For those receiving income from Social Security or Veteran’s Affairs, a deeming rate assumes that financial investments are earning a certain rate of income, regardless of the amount you are actually earning. Should you earn more than the set rates, the extra income won’t be assessed.
So, what financial assets are assessed?
- Savings accounts and term deposits
- Managed investments, loans and debentures
- Listed shares and securities
- Account-based income streams from 1 January 2015, and
So, how is it calculated (from 1 July 2016)?
Single, receiving an income support payment – the first $49,200 of your financial investment is deemed to earn income at 1.75% p.a. and any amount over that is deemed to earn income at 3.25% p.a.
Member of a couple, where at least one of you receive a pension – the first $81,600 of you and your partner’s combined financial investments are deemed to earn income at 1.75% p.a. and any amount over that is deemed to earn income at 3.25% p.a.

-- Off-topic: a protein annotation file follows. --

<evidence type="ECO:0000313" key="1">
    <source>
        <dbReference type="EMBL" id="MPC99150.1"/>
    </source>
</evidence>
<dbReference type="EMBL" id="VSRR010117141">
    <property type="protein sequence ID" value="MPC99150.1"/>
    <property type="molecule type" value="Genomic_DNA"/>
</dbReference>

Member of a couple and neither of you receive a pension – the first $40,800 for each of you and your share of jointly owned financial investments are deemed to earn income at 1.75% p.a. and any amount over that is deemed to earn income at 3.25% p.a.
If you earn investment return is higher than the deemed income calculated, the extra income will not count towards your assessable income for your income support payment.
So how do you get a return of 3.25% p.a. on your investments?
Paul recommends that you shop around. Firstly take a look at comparison sites like Canstar (http://www.canstar.com.au/) where you can check out savings accounts (including online accounts), and term deposits.
This allows you to compare all major products and consider your personal circumstances. Higher rates are being offered by other institutions that you may not usually consider. With the government deposits guarantee still in place for deposits up to $250,000 per person per institution, these institutions are not any riskier.
Talk to Paul if you have any questions about deeming.
Tags: deeming rate